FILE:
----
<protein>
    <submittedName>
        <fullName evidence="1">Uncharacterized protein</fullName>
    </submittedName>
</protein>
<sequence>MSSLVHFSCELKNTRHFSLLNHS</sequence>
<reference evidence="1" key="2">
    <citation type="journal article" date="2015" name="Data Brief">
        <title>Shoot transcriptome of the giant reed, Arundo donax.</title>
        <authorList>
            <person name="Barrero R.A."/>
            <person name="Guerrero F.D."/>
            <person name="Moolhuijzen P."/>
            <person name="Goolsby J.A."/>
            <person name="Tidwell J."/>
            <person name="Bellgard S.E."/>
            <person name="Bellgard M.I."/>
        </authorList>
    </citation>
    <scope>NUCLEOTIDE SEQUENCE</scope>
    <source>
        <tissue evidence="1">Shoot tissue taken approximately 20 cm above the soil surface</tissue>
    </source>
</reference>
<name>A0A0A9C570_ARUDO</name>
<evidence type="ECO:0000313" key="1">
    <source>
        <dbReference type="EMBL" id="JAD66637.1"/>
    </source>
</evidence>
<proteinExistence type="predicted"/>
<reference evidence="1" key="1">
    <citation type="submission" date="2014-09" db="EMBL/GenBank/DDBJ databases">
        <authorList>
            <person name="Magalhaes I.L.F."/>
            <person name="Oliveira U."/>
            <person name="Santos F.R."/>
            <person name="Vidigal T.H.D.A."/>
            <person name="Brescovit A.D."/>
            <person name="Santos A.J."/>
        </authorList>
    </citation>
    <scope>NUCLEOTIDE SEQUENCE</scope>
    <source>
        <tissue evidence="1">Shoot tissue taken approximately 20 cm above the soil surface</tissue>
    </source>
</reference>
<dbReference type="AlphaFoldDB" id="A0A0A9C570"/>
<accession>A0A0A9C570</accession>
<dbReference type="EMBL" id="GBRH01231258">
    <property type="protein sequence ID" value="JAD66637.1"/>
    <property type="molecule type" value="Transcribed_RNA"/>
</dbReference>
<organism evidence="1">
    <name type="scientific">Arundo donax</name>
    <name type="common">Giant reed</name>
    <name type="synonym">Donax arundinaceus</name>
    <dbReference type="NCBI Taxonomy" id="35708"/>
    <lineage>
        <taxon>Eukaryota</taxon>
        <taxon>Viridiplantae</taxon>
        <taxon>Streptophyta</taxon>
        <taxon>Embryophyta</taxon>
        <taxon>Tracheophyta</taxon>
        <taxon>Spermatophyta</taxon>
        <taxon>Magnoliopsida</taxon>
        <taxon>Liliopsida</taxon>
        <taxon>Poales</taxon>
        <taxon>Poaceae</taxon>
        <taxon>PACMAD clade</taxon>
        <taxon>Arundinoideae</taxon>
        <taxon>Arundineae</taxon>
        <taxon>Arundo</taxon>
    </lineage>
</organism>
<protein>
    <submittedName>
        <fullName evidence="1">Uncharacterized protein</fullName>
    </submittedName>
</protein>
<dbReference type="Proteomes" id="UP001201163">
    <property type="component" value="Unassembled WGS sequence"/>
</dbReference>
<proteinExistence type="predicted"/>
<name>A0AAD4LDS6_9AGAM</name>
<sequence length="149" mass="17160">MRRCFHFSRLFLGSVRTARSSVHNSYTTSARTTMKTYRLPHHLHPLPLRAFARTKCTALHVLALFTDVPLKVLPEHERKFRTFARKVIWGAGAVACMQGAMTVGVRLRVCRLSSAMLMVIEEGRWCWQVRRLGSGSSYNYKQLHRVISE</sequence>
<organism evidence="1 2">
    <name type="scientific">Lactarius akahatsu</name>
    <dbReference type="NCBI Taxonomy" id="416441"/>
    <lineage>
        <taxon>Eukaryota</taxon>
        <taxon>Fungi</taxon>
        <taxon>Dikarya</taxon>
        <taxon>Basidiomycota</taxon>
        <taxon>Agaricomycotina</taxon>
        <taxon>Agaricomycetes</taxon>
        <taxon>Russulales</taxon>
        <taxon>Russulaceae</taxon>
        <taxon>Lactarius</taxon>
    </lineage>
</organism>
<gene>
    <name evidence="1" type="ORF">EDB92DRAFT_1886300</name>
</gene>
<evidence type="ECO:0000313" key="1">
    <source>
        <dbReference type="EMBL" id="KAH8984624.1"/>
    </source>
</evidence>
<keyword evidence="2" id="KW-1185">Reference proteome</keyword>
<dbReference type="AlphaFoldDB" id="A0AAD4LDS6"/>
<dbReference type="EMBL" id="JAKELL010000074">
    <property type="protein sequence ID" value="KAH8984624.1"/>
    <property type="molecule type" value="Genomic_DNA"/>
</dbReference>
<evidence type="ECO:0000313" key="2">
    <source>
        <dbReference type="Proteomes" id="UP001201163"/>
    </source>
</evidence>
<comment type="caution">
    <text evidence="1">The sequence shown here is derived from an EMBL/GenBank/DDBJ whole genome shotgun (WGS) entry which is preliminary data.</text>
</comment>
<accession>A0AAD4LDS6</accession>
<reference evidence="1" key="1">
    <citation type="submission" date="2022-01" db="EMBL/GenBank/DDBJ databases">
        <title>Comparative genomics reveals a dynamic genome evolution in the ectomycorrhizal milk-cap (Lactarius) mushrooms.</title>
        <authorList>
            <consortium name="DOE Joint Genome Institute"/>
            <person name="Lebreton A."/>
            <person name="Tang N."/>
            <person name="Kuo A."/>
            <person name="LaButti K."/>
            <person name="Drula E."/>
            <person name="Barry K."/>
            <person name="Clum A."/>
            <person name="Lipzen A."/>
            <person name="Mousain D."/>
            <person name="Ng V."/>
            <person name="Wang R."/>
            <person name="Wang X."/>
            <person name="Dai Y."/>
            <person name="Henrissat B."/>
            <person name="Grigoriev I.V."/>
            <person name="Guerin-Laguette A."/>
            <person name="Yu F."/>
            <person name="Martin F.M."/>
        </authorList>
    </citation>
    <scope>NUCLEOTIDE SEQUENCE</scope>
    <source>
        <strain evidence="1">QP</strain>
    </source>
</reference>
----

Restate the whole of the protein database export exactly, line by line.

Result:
<protein>
    <submittedName>
        <fullName evidence="1">Uncharacterized protein</fullName>
    </submittedName>
</protein>
<sequence>MSSLVHFSCELKNTRHFSLLNHS</sequence>
<reference evidence="1" key="2">
    <citation type="journal article" date="2015" name="Data Brief">
        <title>Shoot transcriptome of the giant reed, Arundo donax.</title>
        <authorList>
            <person name="Barrero R.A."/>
            <person name="Guerrero F.D."/>
            <person name="Moolhuijzen P."/>
            <person name="Goolsby J.A."/>
            <person name="Tidwell J."/>
            <person name="Bellgard S.E."/>
            <person name="Bellgard M.I."/>
        </authorList>
    </citation>
    <scope>NUCLEOTIDE SEQUENCE</scope>
    <source>
        <tissue evidence="1">Shoot tissue taken approximately 20 cm above the soil surface</tissue>
    </source>
</reference>
<name>A0A0A9C570_ARUDO</name>
<evidence type="ECO:0000313" key="1">
    <source>
        <dbReference type="EMBL" id="JAD66637.1"/>
    </source>
</evidence>
<proteinExistence type="predicted"/>
<reference evidence="1" key="1">
    <citation type="submission" date="2014-09" db="EMBL/GenBank/DDBJ databases">
        <authorList>
            <person name="Magalhaes I.L.F."/>
            <person name="Oliveira U."/>
            <person name="Santos F.R."/>
            <person name="Vidigal T.H.D.A."/>
            <person name="Brescovit A.D."/>
            <person name="Santos A.J."/>
        </authorList>
    </citation>
    <scope>NUCLEOTIDE SEQUENCE</scope>
    <source>
        <tissue evidence="1">Shoot tissue taken approximately 20 cm above the soil surface</tissue>
    </source>
</reference>
<dbReference type="AlphaFoldDB" id="A0A0A9C570"/>
<accession>A0A0A9C570</accession>
<dbReference type="EMBL" id="GBRH01231258">
    <property type="protein sequence ID" value="JAD66637.1"/>
    <property type="molecule type" value="Transcribed_RNA"/>
</dbReference>
<organism evidence="1">
    <name type="scientific">Arundo donax</name>
    <name type="common">Giant reed</name>
    <name type="synonym">Donax arundinaceus</name>
    <dbReference type="NCBI Taxonomy" id="35708"/>
    <lineage>
        <taxon>Eukaryota</taxon>
        <taxon>Viridiplantae</taxon>
        <taxon>Streptophyta</taxon>
        <taxon>Embryophyta</taxon>
        <taxon>Tracheophyta</taxon>
        <taxon>Spermatophyta</taxon>
        <taxon>Magnoliopsida</taxon>
        <taxon>Liliopsida</taxon>
        <taxon>Poales</taxon>
        <taxon>Poaceae</taxon>
        <taxon>PACMAD clade</taxon>
        <taxon>Arundinoideae</taxon>
        <taxon>Arundineae</taxon>
        <taxon>Arundo</taxon>
    </lineage>
</organism>
<protein>
    <submittedName>
        <fullName evidence="1">Uncharacterized protein</fullName>
    </submittedName>
</protein>
<dbReference type="Proteomes" id="UP001201163">
    <property type="component" value="Unassembled WGS sequence"/>
</dbReference>
<proteinExistence type="predicted"/>
<name>A0AAD4LDS6_9AGAM</name>
<sequence length="149" mass="17160">MRRCFHFSRLFLGSVRTARSSVHNSYTTSARTTMKTYRLPHHLHPLPLRAFARTKCTALHVLALFTDVPLKVLPEHERKFRTFARKVIWGAGAVACMQGAMTVGVRLRVCRLSSAMLMVIEEGRWCWQVRRLGSGSSYNYKQLHRVISE</sequence>
<organism evidence="1 2">
    <name type="scientific">Lactarius akahatsu</name>
    <dbReference type="NCBI Taxonomy" id="416441"/>
    <lineage>
        <taxon>Eukaryota</taxon>
        <taxon>Fungi</taxon>
        <taxon>Dikarya</taxon>
        <taxon>Basidiomycota</taxon>
        <taxon>Agaricomycotina</taxon>
        <taxon>Agaricomycetes</taxon>
        <taxon>Russulales</taxon>
        <taxon>Russulaceae</taxon>
        <taxon>Lactarius</taxon>
    </lineage>
</organism>
<gene>
    <name evidence="1" type="ORF">EDB92DRAFT_1886300</name>
</gene>
<evidence type="ECO:0000313" key="1">
    <source>
        <dbReference type="EMBL" id="KAH8984624.1"/>
    </source>
</evidence>
<keyword evidence="2" id="KW-1185">Reference proteome</keyword>
<dbReference type="AlphaFoldDB" id="A0AAD4LDS6"/>
<dbReference type="EMBL" id="JAKELL010000074">
    <property type="protein sequence ID" value="KAH8984624.1"/>
    <property type="molecule type" value="Genomic_DNA"/>
</dbReference>
<evidence type="ECO:0000313" key="2">
    <source>
        <dbReference type="Proteomes" id="UP001201163"/>
    </source>
</evidence>
<comment type="caution">
    <text evidence="1">The sequence shown here is derived from an EMBL/GenBank/DDBJ whole genome shotgun (WGS) entry which is preliminary data.</text>
</comment>
<accession>A0AAD4LDS6</accession>
<reference evidence="1" key="1">
    <citation type="submission" date="2022-01" db="EMBL/GenBank/DDBJ databases">
        <title>Comparative genomics reveals a dynamic genome evolution in the ectomycorrhizal milk-cap (Lactarius) mushrooms.</title>
        <authorList>
            <consortium name="DOE Joint Genome Institute"/>
            <person name="Lebreton A."/>
            <person name="Tang N."/>
            <person name="Kuo A."/>
            <person name="LaButti K."/>
            <person name="Drula E."/>
            <person name="Barry K."/>
            <person name="Clum A."/>
            <person name="Lipzen A."/>
            <person name="Mousain D."/>
            <person name="Ng V."/>
            <person name="Wang R."/>
            <person name="Wang X."/>
            <person name="Dai Y."/>
            <person name="Henrissat B."/>
            <person name="Grigoriev I.V."/>
            <person name="Guerin-Laguette A."/>
            <person name="Yu F."/>
            <person name="Martin F.M."/>
        </authorList>
    </citation>
    <scope>NUCLEOTIDE SEQUENCE</scope>
    <source>
        <strain evidence="1">QP</strain>
    </source>
</reference>